Events & Information For the Chartered Metis Community in Cranbrook
Saturday Feb 24, 2018 - Cranbrook BC The Rocky Mountain Metis Association would like to announce the opening of their community office in Cranbrook. Located at the new Ground Floor co-working space at #100-131 7th Ave. S., this location will be home to our Metis Community Navigator staff. “This is wonderful location” proclaimed Marilyn Taylor - Region 4 Director. “I’m very excited to see our Kootenay communities getting support to support this kind of capacity”. Jana Schulz - RMMA President said, . Office hours are not set yet but we will be posting all of that on our Facebook and website very soon. In addition some exciting news on some youth and elder consultation meetings and a tax return support program we have in place.
Louis Riel, July 4, 1885
My people will sleep for one hundred years, but when they awake, it will be the artists who give them their spirit back.
Metis Culture and History
This page was created for the Metis Youth and community of the Cranbrook area to give them a place for information on coming cultural events and opportunities. This is a non-political site with a mind on growing pride in the Metis culture.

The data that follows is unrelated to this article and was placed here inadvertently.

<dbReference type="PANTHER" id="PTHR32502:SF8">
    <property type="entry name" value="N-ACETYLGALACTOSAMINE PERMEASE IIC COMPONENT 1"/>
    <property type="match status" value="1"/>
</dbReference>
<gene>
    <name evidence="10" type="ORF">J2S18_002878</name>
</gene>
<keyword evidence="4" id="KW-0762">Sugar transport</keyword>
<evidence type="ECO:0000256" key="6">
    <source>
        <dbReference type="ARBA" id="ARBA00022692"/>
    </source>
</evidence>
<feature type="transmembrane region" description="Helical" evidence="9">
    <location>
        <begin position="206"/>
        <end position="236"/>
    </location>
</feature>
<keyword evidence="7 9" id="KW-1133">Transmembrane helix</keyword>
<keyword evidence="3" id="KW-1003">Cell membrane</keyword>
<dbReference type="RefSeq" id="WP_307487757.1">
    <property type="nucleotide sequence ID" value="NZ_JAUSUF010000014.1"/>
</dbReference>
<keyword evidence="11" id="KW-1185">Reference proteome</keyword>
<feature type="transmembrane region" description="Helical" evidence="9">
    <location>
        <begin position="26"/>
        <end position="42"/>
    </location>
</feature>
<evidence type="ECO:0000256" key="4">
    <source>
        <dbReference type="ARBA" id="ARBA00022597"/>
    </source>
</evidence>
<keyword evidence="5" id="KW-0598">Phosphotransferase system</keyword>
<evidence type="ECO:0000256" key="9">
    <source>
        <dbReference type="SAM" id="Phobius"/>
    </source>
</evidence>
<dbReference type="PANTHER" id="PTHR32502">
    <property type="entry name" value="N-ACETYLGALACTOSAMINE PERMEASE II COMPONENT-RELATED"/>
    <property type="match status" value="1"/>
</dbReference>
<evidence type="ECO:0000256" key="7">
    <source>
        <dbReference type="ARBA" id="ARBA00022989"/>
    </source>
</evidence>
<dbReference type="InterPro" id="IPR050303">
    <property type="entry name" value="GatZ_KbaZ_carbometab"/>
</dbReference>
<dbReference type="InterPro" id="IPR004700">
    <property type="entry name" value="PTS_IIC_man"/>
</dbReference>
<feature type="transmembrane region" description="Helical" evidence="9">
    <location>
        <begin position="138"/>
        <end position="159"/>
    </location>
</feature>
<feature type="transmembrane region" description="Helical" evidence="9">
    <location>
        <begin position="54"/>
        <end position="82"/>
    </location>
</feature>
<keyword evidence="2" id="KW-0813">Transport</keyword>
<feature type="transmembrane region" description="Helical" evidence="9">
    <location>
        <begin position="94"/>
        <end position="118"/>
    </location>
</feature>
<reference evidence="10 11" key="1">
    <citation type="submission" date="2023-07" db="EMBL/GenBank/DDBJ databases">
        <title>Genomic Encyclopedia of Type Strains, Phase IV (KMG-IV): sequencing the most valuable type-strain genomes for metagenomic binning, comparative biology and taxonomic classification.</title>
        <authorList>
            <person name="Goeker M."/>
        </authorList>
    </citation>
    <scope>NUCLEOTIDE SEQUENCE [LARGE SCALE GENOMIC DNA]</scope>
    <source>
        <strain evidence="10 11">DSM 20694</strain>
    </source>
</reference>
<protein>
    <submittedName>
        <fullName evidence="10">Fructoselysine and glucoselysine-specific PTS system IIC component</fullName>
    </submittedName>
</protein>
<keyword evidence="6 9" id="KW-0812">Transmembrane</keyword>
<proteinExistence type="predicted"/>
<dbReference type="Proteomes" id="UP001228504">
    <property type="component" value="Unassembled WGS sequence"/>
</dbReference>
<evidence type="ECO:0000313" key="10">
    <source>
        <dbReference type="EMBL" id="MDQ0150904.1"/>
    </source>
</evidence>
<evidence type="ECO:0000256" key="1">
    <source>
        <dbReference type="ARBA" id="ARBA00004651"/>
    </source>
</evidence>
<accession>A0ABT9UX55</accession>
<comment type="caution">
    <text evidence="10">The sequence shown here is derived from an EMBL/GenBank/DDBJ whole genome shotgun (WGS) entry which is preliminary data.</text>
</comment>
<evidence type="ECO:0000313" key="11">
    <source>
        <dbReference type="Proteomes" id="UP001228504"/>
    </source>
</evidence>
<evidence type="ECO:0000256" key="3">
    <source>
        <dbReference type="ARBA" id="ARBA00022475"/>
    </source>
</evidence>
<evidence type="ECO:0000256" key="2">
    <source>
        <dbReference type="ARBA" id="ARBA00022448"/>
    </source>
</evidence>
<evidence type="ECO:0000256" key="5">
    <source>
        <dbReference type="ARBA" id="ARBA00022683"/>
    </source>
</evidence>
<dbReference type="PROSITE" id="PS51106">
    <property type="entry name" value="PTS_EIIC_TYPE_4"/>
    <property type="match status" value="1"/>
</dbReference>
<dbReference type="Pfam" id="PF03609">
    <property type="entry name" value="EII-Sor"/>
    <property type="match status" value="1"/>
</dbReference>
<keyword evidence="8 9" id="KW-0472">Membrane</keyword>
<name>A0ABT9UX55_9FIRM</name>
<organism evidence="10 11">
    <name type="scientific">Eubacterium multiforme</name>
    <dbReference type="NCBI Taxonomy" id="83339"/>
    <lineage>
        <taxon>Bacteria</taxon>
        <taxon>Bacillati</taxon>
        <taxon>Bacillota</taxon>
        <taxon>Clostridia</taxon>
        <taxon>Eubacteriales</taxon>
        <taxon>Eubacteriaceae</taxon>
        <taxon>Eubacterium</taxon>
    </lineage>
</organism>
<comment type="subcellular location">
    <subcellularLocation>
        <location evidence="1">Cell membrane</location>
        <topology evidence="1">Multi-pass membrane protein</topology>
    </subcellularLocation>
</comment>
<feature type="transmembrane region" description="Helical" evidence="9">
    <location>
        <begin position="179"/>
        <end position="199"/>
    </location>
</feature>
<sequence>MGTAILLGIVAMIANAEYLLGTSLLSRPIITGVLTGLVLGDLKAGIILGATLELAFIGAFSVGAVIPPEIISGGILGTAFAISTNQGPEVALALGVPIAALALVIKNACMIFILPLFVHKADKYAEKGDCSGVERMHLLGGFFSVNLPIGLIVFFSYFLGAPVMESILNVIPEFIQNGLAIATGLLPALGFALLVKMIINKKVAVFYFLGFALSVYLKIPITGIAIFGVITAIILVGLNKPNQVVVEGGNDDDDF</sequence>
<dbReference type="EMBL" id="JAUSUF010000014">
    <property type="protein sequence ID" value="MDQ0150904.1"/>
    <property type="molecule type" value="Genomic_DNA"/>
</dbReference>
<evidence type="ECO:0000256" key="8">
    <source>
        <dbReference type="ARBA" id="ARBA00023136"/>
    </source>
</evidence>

The Métis Nation emerged from within the Métis Nation Homeland during the seventeenth century as a result of the French and English fur trade. At that time, Canada did not exist as a country and the provincial governments we know today in western Canada would not exist for another 200 years. Marriages between European fur traders and First Nation women produced children of mixed ancestry, who eventually became known as Métis, Half-Breeds, or Country Born people. Establishing relationships with Aboriginal women gave fur traders valuable contacts with tribal communities, and tribal communities regular access to trade goods. The women were also able to teach the traders local languages, show them how to survive on the land and tend to domestic affairs such as preparing food, constructing shelters, and making clothing. Daughters born from these unions usually carried on traditional roles taught by their mothers. Sons grew up to enter the fur trade, become hunters, trappers, or canoemen. Those with schooling were able to become clerks or interpreters at the trading posts. The development of a unique Métis culture began to unfold.